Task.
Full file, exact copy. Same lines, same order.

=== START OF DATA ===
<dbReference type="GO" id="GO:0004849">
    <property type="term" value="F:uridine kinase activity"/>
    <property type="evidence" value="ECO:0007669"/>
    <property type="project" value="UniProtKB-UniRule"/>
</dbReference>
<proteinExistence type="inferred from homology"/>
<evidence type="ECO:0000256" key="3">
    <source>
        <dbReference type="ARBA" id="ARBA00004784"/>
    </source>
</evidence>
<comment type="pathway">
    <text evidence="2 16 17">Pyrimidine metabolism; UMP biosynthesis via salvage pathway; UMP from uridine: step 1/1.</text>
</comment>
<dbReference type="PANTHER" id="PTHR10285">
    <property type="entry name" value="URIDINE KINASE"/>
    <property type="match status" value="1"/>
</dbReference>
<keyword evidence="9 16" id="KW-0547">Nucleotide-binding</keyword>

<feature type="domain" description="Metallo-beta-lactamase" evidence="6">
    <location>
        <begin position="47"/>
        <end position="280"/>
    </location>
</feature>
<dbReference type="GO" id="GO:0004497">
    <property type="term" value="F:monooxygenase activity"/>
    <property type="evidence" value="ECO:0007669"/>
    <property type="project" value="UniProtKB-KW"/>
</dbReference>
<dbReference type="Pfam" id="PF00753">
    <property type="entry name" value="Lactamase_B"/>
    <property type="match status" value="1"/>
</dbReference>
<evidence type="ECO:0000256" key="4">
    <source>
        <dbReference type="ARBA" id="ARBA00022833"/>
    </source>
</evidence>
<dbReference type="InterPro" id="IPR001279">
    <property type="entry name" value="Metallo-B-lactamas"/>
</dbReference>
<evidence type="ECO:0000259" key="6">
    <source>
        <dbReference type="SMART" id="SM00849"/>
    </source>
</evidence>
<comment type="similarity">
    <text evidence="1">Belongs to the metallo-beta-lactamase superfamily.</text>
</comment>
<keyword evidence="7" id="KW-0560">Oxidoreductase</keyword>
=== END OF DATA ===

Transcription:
<dbReference type="GO" id="GO:0004849">
    <property type="term" value="F:uridine kinase activity"/>
    <property type="evidence" value="ECO:0007669"/>
    <property type="project" value="UniProtKB-UniRule"/>
</dbReference>
<proteinExistence type="inferred from homology"/>
<evidence type="ECO:0000256" key="3">
    <source>
        <dbReference type="ARBA" id="ARBA00004784"/>
    </source>
</evidence>
<comment type="pathway">
    <text evidence="2 16 17">Pyrimidine metabolism; UMP biosynthesis via salvage pathway; UMP from uridine: step 1/1.</text>
</comment>
<dbReference type="PANTHER" id="PTHR10285">
    <property type="entry name" value="URIDINE KINASE"/>
    <property type="match status" value="1"/>
</dbReference>
<keyword evidence="9 16" id="KW-0547">Nucleotide-binding</keyword>

<feature type="domain" description="Metallo-beta-lactamase" evidence="6">
    <location>
        <begin position="47"/>
        <end position="280"/>
    </location>
</feature>
<dbReference type="GO" id="GO:0004497">
    <property type="term" value="F:monooxygenase activity"/>
    <property type="evidence" value="ECO:0007669"/>
    <property type="project" value="UniProtKB-KW"/>
</dbReference>
<dbReference type="Pfam" id="PF00753">
    <property type="entry name" value="Lactamase_B"/>
    <property type="match status" value="1"/>
</dbReference>
<evidence type="ECO:0000256" key="4">
    <source>
        <dbReference type="ARBA" id="ARBA00022833"/>
    </source>
</evidence>
<dbReference type="InterPro" id="IPR001279">
    <property type="entry name" value="Metallo-B-lactamas"/>
</dbReference>
<evidence type="ECO:0000259" key="6">
    <source>
        <dbReference type="SMART" id="SM00849"/>
    </source>
</evidence>
<comment type="similarity">
    <text evidence="1">Belongs to the metallo-beta-lactamase superfamily.</text>
</comment>
<keyword evidence="7" id="KW-0560">Oxidoreductase</keyword>